This entry was written by Randi Rentz. Randi is looking forward to blogging regularly with LBBC:
As we celebrate Women’s History Month this March, stories of women’s achievements are vital to the framework of our history. In the past, our history was shared with men and factors that include religious, economic and social status. Until recently, an interest in women’s history was ignored and underestimated. This made me realize women’s achievements were often rejected, misrepresented and under-acknowledged. It also made me realize as I look back over the decades, women were scorned for discussing breast cancer. It was a hush-hush topic, one that no one was supposed to discuss.
While women’s history is a relatively new field of study, I’ve learned that all women diagnosed with breast cancer share a history that unites us as a family, community, and even a nation. Breast cancer is no longer a topic that is renounced. Women who share their stories about their journey through the “pink bubble” serve as role models for everyone. We need role models so that we can have a sense of hope as we face the challenges of a breast cancer diagnosis. We exude inspiration to others – not to mention energy, talent, and inner strength!
We share hilarious, poignant, and immensely empowering messages at what breast cancer means for us at any age. By transforming ourselves, whether we realize it or not, we gain power and our inner mojo. Many women travel the long road in “Cancerville” only to find their true self. We inspire, motivate and encourage others.
Women’s History Month is not only about the famous women who have contributed to society; it is so much more than that. It is about all women who face extraordinary challenges, including women who face breast cancer. We give confidence to others under any barrier only to find our own magnificence and bravery. Members of the “pink bubble” are part of the legendary women who our country NOW recognize and celebrate.
As Dr. Gerda Lerner notes, “Women’s History is Women’s Right.” – It is an essential and indispensable heritage from which we can draw pride, comfort, courage, and long-range vision.” This is a motto that we can all abide by, whether we are famous or not.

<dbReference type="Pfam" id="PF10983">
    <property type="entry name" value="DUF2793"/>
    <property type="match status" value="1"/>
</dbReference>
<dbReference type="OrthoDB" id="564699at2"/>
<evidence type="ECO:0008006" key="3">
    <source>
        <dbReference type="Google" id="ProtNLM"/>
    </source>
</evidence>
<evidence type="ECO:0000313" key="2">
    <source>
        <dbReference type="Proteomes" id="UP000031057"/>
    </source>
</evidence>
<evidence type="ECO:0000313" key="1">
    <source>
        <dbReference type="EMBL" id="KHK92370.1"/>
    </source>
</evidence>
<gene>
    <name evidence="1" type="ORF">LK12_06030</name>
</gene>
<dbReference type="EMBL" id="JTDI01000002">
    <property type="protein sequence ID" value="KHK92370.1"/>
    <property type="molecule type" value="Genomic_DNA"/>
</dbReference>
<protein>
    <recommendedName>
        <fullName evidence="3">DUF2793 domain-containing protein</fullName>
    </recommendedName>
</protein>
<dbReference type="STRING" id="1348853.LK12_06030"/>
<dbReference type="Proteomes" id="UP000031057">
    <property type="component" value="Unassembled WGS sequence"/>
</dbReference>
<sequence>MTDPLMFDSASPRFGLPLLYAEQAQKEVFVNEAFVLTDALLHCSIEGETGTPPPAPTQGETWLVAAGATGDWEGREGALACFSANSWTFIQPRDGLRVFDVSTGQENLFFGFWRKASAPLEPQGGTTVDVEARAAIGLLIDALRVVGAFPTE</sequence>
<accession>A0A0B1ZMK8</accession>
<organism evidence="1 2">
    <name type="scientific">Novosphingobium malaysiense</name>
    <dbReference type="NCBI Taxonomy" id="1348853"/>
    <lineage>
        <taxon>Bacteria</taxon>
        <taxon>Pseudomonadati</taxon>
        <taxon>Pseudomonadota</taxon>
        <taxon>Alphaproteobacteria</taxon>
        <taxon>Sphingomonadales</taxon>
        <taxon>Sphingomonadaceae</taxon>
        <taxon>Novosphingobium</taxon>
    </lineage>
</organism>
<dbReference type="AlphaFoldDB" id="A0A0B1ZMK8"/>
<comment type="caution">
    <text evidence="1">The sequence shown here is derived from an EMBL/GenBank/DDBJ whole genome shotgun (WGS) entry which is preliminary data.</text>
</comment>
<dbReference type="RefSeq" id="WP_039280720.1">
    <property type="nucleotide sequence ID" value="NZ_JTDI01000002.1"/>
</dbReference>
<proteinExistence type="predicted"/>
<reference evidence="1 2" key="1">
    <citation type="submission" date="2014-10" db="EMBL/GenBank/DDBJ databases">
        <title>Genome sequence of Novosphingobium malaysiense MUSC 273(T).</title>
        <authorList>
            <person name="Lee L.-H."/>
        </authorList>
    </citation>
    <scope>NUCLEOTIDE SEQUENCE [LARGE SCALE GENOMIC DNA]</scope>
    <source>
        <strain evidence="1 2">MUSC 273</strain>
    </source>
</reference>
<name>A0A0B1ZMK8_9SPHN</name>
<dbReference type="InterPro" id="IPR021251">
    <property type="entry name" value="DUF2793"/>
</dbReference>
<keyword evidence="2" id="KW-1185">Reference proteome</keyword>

My diagnosis occurred in April 2008. Believe me, these are words nobody wants to hear — “You have breast cancer.” Cancer is a word that terrifies most of us even more than an IRS audit or the SATs. No woman wants multiplying evil cancer cells in her breasts or any other body part. To me, it is the new “dirty word” for my 40s. The word ‘cancer’ is an expletive, where someone invariably gets the shaft. I’ve always felt that cancer is infatuated with its own uniqueness swimming in an ocean of entitlement, like parking in the handicapped spot. Dealing with the already self-entitled takes a lot of backbone, from which I learned a valuable life lesson.
And the lesson I did learn was that I can make a difference. Am I a better person because I went through breast cancer? Yes, I am. I think it gives me a certain responsibility to speak out on self awareness, early detection, and the use of MRIs. I am an advocate and inspire women with my story.
I realize in recognition of Women’s History Month, that the women who have been touched by breast cancer (newly diagnosed, currently in treatment, survivors, care-takers, friends and family) pioneer a special role in establishing the field of women’s history by mentoring, educating, and supporting one another. As a woman affected by the disease, I am honored to be a part of this movement and am looking forward to helping women globally find their courage, too.
After reading this blog entry, what is your perspective of Women’s History Month? How would you define breast cancer in relation to Women’s History Month? Comment here or on our Facebook page.